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I am interested in getting some form of cookware that will... take seasoning? Become seasoned? Cast-iron, carbon-steel, et cetera. I currently have two pots (one tall, one short) and one nonstick stainless-and-aluminum pan. I do not have infinite money or shelves so I do not want to buy all possible cookware. I am also uncertain whether a pan or a wok would be preferable.

For any pairing of (carbon steel, cast-iron, forged iron) and (wok, pan), what would be preferred?

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I think any of the suggestions you made are great. I would add, what type of food/style are you cooking or interested in? More into the stir-frying, than a wok would be a good choice, besides they are quite multi-functional (fryer, steamer, stir fry, smoker). They are also pretty inexpensive when made out of thin carbon steel.

If you are not into that, then a cast iron or my favorite are carbon steel pans. Nearly all the seasonability of cast iron without the weight. The carbon steel is usually also much less expensive. Lodge makes a set of carbon steel pans. But most carbon steel pans use rivets to secure the handles to the pan.

If you are getting fancy, there is a German brand of carbon steel pans, which makes them out of one piece like a cast iron, no rivets. The brand is named, Turk, Albert Turk GmbH.

Good luck.

  • Currently, as far as what I cook... general purpose. Just starting to build up my own set of cookware. So I do some stir-frying, some sauteeing, some its-already-cooked-just-heat-it-up (e.g. sausages). Scrambled eggs, I suppose. I've never used a wok, hence the curiosity. – David Heyman Dec 9 '16 at 16:56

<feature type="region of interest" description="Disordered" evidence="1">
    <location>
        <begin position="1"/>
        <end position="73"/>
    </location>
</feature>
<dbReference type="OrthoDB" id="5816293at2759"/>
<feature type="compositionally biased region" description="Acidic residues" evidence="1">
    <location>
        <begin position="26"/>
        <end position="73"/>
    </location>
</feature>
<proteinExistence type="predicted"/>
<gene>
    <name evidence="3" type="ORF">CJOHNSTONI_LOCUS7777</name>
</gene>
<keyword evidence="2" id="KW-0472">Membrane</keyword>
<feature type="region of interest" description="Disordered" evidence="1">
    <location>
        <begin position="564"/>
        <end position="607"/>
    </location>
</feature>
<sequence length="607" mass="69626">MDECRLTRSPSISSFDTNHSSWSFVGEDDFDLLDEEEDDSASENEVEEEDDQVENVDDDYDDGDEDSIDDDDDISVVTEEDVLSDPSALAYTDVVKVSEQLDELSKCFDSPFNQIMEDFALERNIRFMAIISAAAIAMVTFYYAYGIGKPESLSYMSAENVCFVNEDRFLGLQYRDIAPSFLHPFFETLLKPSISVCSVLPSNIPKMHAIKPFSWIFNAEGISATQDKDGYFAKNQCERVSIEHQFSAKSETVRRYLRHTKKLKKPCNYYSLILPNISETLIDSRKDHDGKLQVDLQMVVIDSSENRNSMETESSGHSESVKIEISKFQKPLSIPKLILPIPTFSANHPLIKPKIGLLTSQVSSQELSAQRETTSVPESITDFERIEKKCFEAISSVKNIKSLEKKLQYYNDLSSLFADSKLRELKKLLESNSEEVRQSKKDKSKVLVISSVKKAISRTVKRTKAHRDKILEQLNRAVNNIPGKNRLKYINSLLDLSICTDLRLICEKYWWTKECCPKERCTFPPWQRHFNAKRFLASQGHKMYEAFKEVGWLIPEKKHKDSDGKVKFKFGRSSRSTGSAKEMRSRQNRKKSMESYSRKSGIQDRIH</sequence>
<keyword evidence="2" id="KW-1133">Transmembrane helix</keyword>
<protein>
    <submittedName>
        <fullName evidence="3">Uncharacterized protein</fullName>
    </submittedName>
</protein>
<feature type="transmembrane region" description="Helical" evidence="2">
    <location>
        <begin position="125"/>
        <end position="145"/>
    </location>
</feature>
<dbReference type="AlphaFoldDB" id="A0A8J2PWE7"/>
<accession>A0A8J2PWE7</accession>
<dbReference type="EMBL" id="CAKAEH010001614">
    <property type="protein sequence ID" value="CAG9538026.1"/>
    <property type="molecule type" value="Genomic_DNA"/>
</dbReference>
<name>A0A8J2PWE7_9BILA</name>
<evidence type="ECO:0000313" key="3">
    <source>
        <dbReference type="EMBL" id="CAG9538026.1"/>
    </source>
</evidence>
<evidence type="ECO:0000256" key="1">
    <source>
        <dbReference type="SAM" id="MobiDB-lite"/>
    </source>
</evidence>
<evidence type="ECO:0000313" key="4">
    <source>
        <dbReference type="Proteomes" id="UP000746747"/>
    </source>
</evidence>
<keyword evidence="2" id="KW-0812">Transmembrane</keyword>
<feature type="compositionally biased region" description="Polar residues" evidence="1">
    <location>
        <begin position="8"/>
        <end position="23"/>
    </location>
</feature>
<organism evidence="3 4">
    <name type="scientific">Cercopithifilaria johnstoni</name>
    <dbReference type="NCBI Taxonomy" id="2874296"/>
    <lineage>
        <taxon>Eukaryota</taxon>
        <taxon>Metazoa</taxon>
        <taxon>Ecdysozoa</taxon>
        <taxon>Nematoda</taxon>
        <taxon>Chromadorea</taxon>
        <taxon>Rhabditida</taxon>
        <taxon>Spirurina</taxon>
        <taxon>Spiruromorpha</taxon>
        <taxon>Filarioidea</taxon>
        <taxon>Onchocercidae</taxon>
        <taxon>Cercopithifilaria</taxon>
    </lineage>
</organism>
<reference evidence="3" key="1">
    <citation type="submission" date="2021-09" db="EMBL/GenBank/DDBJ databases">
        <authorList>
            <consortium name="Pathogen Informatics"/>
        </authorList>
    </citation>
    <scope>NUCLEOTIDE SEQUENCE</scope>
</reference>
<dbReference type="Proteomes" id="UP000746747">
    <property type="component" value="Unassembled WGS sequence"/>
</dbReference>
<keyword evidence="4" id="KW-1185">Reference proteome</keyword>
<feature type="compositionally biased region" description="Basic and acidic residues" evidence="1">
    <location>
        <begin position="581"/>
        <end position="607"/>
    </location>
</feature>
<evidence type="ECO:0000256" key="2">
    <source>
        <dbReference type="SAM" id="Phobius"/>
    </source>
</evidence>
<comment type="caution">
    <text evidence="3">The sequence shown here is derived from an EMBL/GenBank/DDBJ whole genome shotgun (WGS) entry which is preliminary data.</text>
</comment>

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Your stove is a significant factor in whether a wok is worthwhile versus a flat bottomed pan.

Woks benefit from very high heat. Some people think you need a professional stove to use a wok properly because a residential stove heat output is too low. There is a characteristic wok hei flavor that is a result of using this heat that probably is not reproducible with a residential stove.

A wok does not have the heat capacity of a cast iron pan because it is relatively thin. You can preheat a cast iron pan for awhile before cooking to sear, but this does not work with a wok. You need to continuously apply high heat to sear in a wok.

With an electric stove, I prefer to stir fry in a cast iron pan over a wok, while over natural gas, I prefer to stir fry in a wok. Over an electric stove, you need to divide the cooking into small batches to prevent your stir fry from becoming a simmer/boiling. I have no firsthand experience with induction stoves, but I have heard they are better than electric for use with woks.

To summarize, if you have a high heat stove, consider a wok. Otherwise get a pan.

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I would choose cast iron and pan, but I don't know that my preferences have much to do with what you should buy. I have a steel wok - can't recall the last time I used it; I last used the cast iron pan, day before yesterday. I've never really "gotten into" wok-ing, so my results tend to be better with other methods. For other people with other cooking habits, that will be different, as seen in the "related" questions off to the side.

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I'd recommend a Lodge Cast Iron Skillet (12" or 15 1/4") and a Lodge Cast Iron Wok.

Both options are fantastic values, will last literally forever, and are a joy to cook with.

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